The Second Edition of Teaching Music to Students with Special Needs offers updated accounts of music educators' experiences, featured as vignettes throughout the book. An accompanying Practical Resource includes lesson plans, worksheets, and games for classroom use. As a practical guide and reference manual, Teaching Music to Students with Special Needs, Second Edition addresses special needs in the broadest possible sense to equip teachers with proven, research-based curricular strategies that are grounded in both best practice and current special education law. Chapters address the full range of topics and issues music educators face, including parental involvement, student anxiety, field trips and performances, and assessment strategies. The book concludes with an updated list of resources, building upon the First Edition's recommendations.
This book is the first resource to provide a comprehensive study of the music education of students with autism. Topics include: diagnosis, advocacy, and a collegial team-approach, as well as communication, cognition, behavior, sensory, and socialization challenges.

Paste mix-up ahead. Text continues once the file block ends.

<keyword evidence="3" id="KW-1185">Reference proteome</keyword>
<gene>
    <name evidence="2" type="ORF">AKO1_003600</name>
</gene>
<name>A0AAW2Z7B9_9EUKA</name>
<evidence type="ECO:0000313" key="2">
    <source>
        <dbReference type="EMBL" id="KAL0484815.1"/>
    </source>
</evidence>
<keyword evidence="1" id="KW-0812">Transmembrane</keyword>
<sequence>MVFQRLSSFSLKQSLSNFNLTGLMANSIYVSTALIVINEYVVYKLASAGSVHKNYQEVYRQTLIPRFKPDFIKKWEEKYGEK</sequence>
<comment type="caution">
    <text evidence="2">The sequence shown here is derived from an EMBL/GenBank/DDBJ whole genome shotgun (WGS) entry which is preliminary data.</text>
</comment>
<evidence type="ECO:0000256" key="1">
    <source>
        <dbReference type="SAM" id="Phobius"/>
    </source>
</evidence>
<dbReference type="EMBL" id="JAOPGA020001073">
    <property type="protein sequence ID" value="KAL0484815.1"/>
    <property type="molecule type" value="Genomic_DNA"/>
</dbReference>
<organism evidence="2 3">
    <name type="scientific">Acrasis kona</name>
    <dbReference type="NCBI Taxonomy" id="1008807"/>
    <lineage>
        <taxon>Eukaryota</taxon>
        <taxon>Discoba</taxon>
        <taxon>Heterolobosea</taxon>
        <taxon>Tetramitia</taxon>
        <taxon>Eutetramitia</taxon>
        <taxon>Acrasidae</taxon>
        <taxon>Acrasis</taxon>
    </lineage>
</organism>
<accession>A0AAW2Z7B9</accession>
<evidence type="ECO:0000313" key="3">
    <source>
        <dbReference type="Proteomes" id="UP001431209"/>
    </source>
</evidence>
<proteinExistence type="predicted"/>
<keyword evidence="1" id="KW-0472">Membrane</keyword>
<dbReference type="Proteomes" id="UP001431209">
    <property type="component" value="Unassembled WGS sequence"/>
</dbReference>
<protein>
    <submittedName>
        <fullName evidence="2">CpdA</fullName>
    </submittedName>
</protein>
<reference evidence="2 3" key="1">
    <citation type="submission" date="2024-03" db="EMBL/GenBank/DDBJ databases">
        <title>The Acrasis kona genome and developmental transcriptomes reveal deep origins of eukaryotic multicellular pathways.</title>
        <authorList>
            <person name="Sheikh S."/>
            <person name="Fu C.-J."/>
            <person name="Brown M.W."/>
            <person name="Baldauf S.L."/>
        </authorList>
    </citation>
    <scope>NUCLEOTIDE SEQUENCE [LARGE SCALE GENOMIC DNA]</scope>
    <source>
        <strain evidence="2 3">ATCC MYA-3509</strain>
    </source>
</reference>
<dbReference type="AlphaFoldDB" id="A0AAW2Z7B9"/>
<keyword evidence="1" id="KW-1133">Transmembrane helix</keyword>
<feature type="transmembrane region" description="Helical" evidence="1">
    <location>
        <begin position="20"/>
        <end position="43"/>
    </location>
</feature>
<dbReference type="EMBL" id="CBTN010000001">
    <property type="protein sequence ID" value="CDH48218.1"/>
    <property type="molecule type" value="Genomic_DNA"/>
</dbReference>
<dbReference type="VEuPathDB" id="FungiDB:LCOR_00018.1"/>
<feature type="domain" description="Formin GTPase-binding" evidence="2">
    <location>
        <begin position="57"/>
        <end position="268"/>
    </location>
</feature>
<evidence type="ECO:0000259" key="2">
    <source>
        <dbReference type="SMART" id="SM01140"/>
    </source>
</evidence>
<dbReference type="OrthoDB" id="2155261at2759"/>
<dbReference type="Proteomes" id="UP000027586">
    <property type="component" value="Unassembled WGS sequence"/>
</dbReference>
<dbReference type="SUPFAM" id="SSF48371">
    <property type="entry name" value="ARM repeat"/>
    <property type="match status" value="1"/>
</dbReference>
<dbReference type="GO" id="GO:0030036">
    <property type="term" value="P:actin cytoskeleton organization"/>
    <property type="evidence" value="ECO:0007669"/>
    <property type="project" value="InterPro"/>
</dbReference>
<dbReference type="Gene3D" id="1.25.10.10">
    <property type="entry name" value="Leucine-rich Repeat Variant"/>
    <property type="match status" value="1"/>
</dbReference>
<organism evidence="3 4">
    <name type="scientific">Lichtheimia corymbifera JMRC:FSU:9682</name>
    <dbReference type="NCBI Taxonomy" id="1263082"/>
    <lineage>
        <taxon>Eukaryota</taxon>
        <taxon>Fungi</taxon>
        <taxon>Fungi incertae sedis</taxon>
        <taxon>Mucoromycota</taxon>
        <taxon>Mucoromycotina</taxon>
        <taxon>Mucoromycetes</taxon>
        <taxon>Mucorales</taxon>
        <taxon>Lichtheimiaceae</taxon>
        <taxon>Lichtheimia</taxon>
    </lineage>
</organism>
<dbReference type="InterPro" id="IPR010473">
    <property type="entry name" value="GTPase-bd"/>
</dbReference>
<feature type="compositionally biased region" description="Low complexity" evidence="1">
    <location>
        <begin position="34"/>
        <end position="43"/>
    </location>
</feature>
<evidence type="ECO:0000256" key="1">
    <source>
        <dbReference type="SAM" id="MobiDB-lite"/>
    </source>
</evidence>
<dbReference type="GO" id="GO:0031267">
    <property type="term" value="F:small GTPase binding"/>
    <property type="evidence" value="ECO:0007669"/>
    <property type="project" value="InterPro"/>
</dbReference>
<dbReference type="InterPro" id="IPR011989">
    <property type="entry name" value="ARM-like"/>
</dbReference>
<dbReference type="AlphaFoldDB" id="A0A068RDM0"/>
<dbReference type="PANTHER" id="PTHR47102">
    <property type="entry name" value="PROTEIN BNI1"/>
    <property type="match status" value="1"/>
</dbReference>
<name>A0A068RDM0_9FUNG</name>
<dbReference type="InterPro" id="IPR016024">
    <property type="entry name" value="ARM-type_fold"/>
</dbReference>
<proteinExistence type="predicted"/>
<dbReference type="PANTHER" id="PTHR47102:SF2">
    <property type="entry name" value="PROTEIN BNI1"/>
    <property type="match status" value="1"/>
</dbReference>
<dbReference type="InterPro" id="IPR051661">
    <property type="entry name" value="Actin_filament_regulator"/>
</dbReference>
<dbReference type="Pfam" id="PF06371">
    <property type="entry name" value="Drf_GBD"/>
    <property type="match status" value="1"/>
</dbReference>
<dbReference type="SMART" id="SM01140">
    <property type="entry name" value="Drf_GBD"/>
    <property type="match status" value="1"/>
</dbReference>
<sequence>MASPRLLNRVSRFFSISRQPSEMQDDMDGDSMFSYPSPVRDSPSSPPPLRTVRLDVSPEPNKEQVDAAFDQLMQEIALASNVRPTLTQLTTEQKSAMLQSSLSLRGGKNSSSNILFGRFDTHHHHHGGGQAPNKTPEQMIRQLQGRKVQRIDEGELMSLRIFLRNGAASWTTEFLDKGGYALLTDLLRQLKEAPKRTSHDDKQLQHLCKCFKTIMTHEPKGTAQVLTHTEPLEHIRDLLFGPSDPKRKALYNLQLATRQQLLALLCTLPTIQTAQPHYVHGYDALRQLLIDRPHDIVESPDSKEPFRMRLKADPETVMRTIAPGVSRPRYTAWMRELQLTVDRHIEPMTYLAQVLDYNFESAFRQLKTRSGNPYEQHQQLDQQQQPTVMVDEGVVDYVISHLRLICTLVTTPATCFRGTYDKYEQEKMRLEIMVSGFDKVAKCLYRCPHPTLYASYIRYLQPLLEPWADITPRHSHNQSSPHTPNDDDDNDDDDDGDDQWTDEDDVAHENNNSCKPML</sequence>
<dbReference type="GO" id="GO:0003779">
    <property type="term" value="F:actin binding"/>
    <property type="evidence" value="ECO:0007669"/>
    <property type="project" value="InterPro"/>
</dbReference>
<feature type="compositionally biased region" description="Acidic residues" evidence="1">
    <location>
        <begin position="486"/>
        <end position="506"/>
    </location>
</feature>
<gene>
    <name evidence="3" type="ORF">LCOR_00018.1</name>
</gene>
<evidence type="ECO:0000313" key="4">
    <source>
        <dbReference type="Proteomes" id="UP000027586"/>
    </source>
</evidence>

This book is designed to teach music to people with special needs. Many of the activities and suggestions in this book could as easily come under the heading of recreational music, that is, the use of music for sheer enjoyment. For people with special needs, recreational music is tremendously important and can provide a safe place for the development of social skills, the release of emotions, and the satisfaction that comes from making music with others. Chapters cover dealing with specific disabilities and include activities that will facilitate the teaching of students who have these problems, "Books, Records, and Tapes" gives suggestions for further sources of information, and a section of addresses of various organizations provides places to obtain materials.